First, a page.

Why we should pull up a chair

Most of us have childhood memories centred around dining tables. Some of mine, I have to admit, are of countless hours waiting for my sister to eat her vegetables. However,  most are of happy family celebrations. We also had different sized chairs, symbolising the family pecking order. Dining tables carry sadness too; think of places not set for children who have left home or for loved ones we have lost. However, in the scheme of things they are actually symbolic. However in some households and with the trend for smaller properties there just isn’t enough space or time to warrant such a luxury.

eating at dining tables

Whatever you eat nearly always tastes better when you make the effort to eat together at dining tables

Dining tables have traditionally been the meeting place

This is where we share news and exchange the mundane but comforting. This is where we have the  ‘what did you do today’? conversations. The experts explain how good it is for us to eat around the table. Not unsurprisingly perhaps, the chatter teaches social skills to children and it’s where we model healthy attitudes to eating.  Research suggests eating around the dinner table is associated with better mental health in young people, better grades and better food choices.  Eating around the table is seen as wholesome providing the structure and warmth seen as the hallmarks of good parenting. This article is also an interesting take on why eating from dining tables makes a difference.

These days however many of us are too busy to eat together

Perhaps working irregular hours or several jobs is too stressful to get everyone round the table at the same time.  We have breakfast on the go with the somewhat unappetising ‘breakfast biscuit’. Sometimes we desktop dine in the office and many of us, myself included sometimes, will feed kids in front of the TV whilst getting ready to go back out again. Surveys find around one in three children in the UK eat their dinner in front of the telly.  Despite these figures, there are however some signs pointing in the opposite direction. Theses signs are pointing towards more social eating.

eating together

stories, ideas and opinions are shared at dining tables

Doncaster has its own Slow movement encouraging  us to slow down

Perhaps we should all adopt a more mindful approach centred around wellbeing and living lightly on the earth.  Maybe eating around dining tables might just help.There’s also the fantastic Super Kitchen model which is popping up around the Midlands. This is something I think GFD friends should take a look at. Super Kitchen is a giant feast bringing together communities in social dining helping to combat loneliness and using surplus food to make affordable meals.   I like this model. it seems at its heart to recognise the many paths our lives take but that we can all benefit from pulling up a chair and sharing a meal with neighbours.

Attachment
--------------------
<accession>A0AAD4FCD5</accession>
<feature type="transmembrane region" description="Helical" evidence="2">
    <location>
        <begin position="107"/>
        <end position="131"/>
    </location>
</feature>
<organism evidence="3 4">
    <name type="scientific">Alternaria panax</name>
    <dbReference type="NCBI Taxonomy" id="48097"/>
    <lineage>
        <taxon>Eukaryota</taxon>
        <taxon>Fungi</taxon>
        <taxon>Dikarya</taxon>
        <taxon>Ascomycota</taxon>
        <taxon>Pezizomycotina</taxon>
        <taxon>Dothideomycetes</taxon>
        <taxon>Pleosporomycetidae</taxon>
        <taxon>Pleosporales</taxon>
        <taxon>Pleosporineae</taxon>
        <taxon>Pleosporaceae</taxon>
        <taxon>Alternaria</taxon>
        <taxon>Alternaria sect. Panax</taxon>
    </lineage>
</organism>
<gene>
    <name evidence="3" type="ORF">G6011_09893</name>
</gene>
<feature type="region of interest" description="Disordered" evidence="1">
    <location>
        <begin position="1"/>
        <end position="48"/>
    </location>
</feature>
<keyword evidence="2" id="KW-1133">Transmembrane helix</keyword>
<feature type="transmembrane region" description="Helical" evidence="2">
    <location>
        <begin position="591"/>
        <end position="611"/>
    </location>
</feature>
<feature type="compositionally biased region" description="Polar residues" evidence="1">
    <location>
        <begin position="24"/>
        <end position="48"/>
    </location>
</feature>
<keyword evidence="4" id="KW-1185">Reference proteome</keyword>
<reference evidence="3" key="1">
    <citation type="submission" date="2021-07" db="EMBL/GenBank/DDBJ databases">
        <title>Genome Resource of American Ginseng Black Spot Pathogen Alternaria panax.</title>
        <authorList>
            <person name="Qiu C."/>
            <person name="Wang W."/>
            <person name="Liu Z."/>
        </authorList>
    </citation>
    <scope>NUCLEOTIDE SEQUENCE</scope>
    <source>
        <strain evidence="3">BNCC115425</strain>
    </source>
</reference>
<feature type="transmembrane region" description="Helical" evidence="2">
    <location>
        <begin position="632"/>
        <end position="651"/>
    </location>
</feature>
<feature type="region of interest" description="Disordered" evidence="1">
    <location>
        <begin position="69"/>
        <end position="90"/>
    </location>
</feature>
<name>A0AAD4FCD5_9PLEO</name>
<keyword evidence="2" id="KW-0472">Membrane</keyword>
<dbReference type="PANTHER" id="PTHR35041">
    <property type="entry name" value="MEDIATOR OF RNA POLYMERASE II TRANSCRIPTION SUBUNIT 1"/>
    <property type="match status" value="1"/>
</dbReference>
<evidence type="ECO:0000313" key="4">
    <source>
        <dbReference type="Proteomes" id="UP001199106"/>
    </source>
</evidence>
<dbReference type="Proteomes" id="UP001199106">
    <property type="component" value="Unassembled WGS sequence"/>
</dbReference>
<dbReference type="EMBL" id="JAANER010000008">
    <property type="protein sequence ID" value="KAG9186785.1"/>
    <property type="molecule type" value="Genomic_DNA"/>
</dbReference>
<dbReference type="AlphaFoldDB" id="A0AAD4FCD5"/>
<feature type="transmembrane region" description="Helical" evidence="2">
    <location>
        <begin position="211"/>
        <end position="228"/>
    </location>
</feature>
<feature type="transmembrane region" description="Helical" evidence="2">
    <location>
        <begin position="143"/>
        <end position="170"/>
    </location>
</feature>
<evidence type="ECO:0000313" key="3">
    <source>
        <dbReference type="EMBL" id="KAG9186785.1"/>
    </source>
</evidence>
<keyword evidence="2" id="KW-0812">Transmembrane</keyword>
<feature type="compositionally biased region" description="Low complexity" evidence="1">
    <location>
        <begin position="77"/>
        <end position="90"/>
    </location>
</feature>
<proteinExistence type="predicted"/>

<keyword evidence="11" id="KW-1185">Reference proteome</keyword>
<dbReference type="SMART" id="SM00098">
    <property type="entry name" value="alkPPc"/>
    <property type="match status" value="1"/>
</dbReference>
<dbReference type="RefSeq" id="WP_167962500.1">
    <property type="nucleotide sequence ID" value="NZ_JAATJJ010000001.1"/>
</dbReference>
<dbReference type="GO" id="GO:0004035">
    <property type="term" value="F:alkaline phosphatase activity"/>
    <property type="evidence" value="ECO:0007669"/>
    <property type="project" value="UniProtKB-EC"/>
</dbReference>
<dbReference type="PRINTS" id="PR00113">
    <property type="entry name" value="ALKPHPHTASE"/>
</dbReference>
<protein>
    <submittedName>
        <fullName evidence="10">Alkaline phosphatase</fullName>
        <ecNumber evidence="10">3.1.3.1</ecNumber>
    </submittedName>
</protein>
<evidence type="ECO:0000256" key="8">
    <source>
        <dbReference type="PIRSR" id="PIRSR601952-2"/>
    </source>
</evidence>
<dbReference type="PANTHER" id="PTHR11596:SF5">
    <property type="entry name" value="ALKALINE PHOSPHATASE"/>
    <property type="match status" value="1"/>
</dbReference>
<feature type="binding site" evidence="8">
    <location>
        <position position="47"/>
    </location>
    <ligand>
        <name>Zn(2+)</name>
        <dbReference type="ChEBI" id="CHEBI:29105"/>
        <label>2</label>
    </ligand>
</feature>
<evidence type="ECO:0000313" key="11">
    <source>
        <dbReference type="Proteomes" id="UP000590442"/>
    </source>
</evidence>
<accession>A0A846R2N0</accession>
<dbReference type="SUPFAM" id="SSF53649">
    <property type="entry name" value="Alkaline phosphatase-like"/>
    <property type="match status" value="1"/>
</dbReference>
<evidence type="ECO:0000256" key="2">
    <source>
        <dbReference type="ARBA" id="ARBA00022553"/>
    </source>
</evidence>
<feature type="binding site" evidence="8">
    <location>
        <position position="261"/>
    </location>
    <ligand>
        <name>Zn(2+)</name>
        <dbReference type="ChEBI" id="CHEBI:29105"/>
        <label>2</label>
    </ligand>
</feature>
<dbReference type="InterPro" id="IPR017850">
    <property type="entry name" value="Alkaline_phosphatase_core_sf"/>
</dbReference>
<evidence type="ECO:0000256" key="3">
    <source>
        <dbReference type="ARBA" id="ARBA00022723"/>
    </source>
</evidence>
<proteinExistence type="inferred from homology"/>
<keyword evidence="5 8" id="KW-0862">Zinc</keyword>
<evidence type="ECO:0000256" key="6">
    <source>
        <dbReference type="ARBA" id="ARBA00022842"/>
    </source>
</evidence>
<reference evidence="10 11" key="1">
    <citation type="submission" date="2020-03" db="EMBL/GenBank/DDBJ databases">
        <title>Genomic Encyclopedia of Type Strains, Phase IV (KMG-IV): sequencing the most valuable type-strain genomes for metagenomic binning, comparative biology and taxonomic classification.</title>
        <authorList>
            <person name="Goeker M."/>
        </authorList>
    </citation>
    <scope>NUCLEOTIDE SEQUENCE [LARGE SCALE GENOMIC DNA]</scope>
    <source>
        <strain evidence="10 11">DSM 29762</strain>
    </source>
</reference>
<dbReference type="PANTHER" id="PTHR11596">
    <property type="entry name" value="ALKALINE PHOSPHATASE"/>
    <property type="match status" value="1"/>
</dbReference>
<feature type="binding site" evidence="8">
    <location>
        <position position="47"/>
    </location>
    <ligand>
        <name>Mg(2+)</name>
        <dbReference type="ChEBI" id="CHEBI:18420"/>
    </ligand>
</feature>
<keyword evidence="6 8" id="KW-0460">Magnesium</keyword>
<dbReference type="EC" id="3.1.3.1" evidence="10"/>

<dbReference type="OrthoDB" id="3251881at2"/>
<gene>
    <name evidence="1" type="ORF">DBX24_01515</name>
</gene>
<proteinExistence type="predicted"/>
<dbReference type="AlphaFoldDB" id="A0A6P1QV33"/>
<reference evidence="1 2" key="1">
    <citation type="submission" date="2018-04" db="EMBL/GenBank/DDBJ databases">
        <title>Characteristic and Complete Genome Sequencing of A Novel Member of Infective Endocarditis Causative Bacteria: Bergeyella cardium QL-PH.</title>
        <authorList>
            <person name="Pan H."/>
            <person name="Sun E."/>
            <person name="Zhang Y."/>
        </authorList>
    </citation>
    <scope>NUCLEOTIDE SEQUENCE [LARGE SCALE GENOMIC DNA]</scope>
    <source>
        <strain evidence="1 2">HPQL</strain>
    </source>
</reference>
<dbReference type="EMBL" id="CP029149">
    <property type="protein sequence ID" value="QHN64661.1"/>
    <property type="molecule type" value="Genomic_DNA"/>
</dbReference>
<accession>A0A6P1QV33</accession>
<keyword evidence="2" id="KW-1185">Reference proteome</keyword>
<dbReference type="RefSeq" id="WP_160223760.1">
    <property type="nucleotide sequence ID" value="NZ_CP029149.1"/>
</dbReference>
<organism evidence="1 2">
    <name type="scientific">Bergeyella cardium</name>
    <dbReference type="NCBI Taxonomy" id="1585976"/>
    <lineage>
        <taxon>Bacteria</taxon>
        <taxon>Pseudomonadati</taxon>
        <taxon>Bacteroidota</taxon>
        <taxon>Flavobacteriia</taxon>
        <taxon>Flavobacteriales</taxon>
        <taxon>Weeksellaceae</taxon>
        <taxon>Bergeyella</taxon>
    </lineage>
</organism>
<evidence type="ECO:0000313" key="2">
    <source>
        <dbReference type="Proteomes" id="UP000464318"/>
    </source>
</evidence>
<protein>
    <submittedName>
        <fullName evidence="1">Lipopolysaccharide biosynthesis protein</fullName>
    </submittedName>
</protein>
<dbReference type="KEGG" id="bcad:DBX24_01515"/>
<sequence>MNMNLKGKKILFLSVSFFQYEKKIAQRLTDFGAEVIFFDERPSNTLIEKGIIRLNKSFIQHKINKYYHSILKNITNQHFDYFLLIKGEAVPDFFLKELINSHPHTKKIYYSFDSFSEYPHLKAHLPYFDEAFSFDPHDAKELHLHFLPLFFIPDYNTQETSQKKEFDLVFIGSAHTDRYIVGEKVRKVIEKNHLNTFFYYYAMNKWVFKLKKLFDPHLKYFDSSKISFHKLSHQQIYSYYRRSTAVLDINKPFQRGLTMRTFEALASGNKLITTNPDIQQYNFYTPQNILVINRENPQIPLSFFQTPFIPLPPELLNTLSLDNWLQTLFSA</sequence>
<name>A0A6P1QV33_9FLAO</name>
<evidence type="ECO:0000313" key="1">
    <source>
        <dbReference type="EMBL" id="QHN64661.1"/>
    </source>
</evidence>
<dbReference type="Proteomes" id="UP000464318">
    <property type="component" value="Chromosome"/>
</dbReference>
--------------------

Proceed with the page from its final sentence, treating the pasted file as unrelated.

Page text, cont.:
Is it worth bringing back dining tables?

Finally, what makes me smile is just how much my kids love chatting and telling stories when they sit round the table. I have to admit I’ve often had to bargain with them to get them there.  Recently I bought home fortune cookies (from Fourleaf Oriental Foods in Kings Arcade, well worth a visit) which led to interesting conversations. We talked about Chinatowns around the world, the Chinese alphabet and what we’d like our fortunes to be.   I feel very fortunate to have my childhood memories from around the table (minus the hours lost to my sister’s hatred of veg).  Both the memories and fortunes of my kids will be shaped by making that little extra effort to pull up a chair.  To conclude, perhaps it’s worth reinstating dining tables and regular times to meet, eat and talk. What do you think?

By Jennefer Holmes was Head of Service, Skills and Enterprise, Doncaster MBC

You can find out more about Good Food Doncaster here.

If you have a food story or your own dining table tales do contact us and share them. We’d love to publish your opinion about dining tables and the place of ‘family meals’ in today’s busy life.

We welcome this comment from Samantha Largent

I love your recent blog on the dining table.  When I moved to Doncaster two and half years ago, married my husband and bought a house, the thing we loved the most was the novelty of having a dining room and table.  We still eat at it every night, discuss our meal, and listen to some music, and generally put the worlds to rights!  It’s even better when my Dad flies over for a weekend visit as he is alone at home (in N.I.) so it gives him family purpose again.  We even bought a candelabra  and light it every night in winter. I try to imitate a restaurant feel as much as I can.  I think the social aspect of dining is really important.. it’s something we look forward to at the end of every working day, oh.. and my absolute rule of thumb is… no mobiles at the dinner table!!  (unless the meal I have made is  super impressive and is worth the snapchat!!)